The brewing political fight over President Trump’s intention to quickly fill the vacancy on the Supreme Court left by the death of Justice Ruth Bader Ginsburg may be centered in Washington and the U.S. Senate. But the political implications are far broader -- including here in New Hampshire.
Alicia Aguiano drove down to Washington, D.C., from Philadelphia this weekend to pay her respects to Justice Ruth Bader Ginsburg.
As she stood in front of the Supreme Court building, with its sidewalk covered in flowers and chalk tributes to Ginsburg, her voice quavered and she wiped at tears.
"I've just been super inspired by her. I really identify with her," she said. "I'm a lawyer, and I also teach at a law school. And so I fully recognize that I wouldn't be where I am if it weren't for her, and so I just felt the need to come down and pay my respects."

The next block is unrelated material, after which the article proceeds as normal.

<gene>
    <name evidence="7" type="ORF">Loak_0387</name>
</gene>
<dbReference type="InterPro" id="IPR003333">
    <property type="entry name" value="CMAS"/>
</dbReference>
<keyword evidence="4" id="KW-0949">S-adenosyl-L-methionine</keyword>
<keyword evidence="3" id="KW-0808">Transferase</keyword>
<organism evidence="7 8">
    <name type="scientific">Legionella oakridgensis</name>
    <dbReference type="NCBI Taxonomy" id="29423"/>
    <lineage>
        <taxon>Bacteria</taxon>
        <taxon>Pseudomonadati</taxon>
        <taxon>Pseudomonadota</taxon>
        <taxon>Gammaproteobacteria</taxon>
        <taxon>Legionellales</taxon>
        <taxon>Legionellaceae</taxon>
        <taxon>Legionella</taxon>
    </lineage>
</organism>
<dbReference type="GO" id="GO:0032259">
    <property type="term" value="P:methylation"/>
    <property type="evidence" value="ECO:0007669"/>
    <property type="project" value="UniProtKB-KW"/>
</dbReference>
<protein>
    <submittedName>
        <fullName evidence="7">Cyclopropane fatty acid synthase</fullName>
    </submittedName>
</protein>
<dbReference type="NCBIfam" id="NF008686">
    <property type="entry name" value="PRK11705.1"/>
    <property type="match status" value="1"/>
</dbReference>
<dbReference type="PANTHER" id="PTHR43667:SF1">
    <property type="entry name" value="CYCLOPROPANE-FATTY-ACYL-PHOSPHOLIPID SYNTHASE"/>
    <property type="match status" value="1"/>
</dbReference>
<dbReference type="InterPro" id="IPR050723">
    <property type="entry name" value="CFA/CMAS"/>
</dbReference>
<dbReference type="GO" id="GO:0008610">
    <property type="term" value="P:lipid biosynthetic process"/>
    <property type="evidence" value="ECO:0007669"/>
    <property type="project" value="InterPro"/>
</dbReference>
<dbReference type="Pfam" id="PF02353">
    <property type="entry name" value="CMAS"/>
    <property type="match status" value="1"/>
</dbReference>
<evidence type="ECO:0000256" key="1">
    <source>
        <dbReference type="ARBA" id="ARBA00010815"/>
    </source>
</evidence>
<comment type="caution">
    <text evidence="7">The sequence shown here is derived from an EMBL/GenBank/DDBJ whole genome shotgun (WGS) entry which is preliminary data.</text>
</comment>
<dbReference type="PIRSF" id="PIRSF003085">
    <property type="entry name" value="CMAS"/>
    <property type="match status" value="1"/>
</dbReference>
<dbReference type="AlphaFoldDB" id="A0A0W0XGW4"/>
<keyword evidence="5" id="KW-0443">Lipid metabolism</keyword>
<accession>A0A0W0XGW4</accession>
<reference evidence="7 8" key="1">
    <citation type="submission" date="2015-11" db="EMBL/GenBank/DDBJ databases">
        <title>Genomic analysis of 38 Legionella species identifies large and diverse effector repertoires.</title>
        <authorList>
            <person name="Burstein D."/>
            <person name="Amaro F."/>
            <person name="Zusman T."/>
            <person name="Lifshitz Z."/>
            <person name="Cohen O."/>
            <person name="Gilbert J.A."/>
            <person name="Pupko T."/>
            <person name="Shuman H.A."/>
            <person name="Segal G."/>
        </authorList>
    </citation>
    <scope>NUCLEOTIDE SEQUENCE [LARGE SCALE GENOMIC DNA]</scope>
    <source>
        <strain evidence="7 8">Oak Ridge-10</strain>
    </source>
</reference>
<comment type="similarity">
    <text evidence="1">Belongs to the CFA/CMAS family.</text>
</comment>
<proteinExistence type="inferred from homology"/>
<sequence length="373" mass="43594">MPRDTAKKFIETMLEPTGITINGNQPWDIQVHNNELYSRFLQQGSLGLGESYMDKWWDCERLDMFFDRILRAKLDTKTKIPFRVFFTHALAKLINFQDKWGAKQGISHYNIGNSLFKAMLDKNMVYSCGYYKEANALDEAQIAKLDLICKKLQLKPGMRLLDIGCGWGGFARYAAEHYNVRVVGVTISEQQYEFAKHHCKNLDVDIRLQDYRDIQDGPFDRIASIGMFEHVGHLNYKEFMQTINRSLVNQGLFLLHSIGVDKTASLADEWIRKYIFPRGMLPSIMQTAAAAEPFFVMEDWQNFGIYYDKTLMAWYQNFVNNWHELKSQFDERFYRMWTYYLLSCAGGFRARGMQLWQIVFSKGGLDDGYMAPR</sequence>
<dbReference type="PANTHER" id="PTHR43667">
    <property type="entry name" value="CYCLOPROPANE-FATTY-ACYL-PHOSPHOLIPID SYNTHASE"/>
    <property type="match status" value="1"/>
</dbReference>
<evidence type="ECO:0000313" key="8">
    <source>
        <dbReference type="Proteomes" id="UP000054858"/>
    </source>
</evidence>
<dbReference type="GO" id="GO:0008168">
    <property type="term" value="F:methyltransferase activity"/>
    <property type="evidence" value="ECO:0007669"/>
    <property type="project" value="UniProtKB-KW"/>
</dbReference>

At the Portsmouth District Court on Saturday night, a group of about 50 people held candles, sang Amazing Grace and shared their thoughts about the legacy and life of Supreme Court Justice Ruth Bader Ginsburg.
Ginsburg died on Friday at the age of 87 because of metastatic pancreatic cancer.
Justice Ruth Bader Ginsburg, the second woman to serve on the highest court and a champion of gender equality, died Friday at the age of 87. Her death was announced by the US Supreme Court, saying the cause was complications from metastatic cancer of the pancreas.
Monday on The Exchange, we'll discuss Ginsburg's life and legacy. We'll also look at the immediate impact of her loss to the court with a high-profile health care case set to heard in November, and the political debate unfolding over how and when her seat should be filled.